# What is Functional programming

##### Introduction to Functional Programming

Functional programming is a type of programming model where the code is written that involves declaring and manipulating functions. The primary focus of functional programming is to create applications by combining basic functions and operations. It has been gaining popularity lately due to its unique approach to problem-solving. Functional programming emphasizes on performing computations using mathematical functions and completely avoids changing the state of the system.

Functional programming has a valuable programming paradigm that differs from the traditional imperative programming paradigm. Functional programming includes the following features:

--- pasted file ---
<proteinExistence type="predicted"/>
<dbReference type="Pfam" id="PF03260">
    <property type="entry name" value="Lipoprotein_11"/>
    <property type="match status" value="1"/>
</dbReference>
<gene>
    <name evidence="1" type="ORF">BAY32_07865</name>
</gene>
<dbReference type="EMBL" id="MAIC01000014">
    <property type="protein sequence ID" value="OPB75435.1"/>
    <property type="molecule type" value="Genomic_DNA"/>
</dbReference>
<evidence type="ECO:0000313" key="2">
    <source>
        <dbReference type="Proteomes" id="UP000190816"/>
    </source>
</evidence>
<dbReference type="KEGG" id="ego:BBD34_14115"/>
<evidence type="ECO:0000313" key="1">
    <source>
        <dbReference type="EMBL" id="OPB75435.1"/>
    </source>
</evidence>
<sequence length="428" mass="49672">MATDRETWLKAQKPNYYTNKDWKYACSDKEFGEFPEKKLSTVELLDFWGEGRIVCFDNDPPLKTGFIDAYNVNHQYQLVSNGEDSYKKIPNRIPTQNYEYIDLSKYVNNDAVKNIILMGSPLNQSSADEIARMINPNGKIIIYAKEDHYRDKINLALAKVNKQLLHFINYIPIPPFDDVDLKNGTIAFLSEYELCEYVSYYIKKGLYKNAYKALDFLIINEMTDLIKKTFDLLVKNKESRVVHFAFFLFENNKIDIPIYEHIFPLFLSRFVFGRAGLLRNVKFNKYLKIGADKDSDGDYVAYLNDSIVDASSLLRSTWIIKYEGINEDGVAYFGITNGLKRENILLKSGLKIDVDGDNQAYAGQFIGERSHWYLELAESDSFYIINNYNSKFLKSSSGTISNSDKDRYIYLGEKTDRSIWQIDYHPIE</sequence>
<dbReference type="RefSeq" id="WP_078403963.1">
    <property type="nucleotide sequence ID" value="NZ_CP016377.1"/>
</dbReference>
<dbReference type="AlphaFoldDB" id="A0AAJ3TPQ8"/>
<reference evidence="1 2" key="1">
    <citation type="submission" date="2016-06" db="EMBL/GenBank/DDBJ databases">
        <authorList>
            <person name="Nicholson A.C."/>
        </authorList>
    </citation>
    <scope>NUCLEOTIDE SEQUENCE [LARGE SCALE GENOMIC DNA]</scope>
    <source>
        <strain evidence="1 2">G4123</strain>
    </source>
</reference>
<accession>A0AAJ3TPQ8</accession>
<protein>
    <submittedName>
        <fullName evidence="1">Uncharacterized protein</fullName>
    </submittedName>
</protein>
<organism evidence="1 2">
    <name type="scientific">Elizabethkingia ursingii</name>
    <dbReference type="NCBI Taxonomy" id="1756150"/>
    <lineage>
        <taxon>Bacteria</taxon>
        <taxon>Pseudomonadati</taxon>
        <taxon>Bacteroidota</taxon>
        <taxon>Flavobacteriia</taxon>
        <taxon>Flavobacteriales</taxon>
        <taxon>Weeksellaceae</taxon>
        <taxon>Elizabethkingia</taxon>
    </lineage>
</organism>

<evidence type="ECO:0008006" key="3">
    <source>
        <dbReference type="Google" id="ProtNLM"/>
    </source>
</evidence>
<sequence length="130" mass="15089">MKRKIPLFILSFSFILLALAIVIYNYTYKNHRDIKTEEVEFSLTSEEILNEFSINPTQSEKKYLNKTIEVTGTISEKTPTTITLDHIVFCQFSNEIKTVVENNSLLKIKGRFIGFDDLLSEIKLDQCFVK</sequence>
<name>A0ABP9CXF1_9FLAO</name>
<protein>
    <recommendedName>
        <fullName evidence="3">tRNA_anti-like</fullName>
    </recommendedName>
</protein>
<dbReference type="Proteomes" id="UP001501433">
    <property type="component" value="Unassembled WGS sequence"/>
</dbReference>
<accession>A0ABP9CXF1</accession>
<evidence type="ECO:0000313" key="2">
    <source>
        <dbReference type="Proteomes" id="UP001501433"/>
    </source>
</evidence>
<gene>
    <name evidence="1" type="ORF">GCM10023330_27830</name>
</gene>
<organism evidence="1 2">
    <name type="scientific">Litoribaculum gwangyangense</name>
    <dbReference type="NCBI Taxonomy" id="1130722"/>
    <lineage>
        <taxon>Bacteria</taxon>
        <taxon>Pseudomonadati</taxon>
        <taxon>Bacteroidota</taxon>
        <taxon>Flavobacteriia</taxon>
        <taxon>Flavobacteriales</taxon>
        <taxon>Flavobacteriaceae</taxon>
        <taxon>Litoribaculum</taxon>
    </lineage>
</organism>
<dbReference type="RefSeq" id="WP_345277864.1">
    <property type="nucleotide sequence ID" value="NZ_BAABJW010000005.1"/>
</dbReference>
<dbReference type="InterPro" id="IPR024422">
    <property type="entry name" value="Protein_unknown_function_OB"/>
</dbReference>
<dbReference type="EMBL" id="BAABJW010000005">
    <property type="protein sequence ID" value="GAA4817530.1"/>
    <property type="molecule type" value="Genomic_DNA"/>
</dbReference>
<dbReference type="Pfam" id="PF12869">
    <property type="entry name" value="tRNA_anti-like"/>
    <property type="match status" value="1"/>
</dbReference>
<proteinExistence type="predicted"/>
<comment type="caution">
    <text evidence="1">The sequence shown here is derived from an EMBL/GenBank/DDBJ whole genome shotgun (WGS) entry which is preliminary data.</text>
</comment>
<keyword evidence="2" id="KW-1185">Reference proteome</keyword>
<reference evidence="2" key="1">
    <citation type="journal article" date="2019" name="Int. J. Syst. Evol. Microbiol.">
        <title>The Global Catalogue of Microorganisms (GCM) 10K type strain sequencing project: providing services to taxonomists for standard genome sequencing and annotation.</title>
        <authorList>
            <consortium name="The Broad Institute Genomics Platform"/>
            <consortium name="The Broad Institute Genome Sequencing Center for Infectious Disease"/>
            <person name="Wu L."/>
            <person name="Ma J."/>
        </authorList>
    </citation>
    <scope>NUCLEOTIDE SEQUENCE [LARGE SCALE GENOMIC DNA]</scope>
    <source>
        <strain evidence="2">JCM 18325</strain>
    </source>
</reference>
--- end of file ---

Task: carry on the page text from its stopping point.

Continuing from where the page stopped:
• Programming with straight functions: The basic building block of functional programming is a function. The function in functional programming is characterized by the functions' usage without changing the state of the system.
• Pure Functions: In the functional programming paradigm, the pure functions are written without any side effects. It means that nothing other than the function's input and output is changed when a pure function is executed.
• Immutable State: State that can't be changed is treated as immutable in functional programming. Data structures that can't be modified after their creation are termed as immutable data structures.
• First-class Functions: Functions in functionally programming have the same properties essential to other values of the programming languages. Functions can be passed as arguments to other functions, and even the functions can be returned by other functions.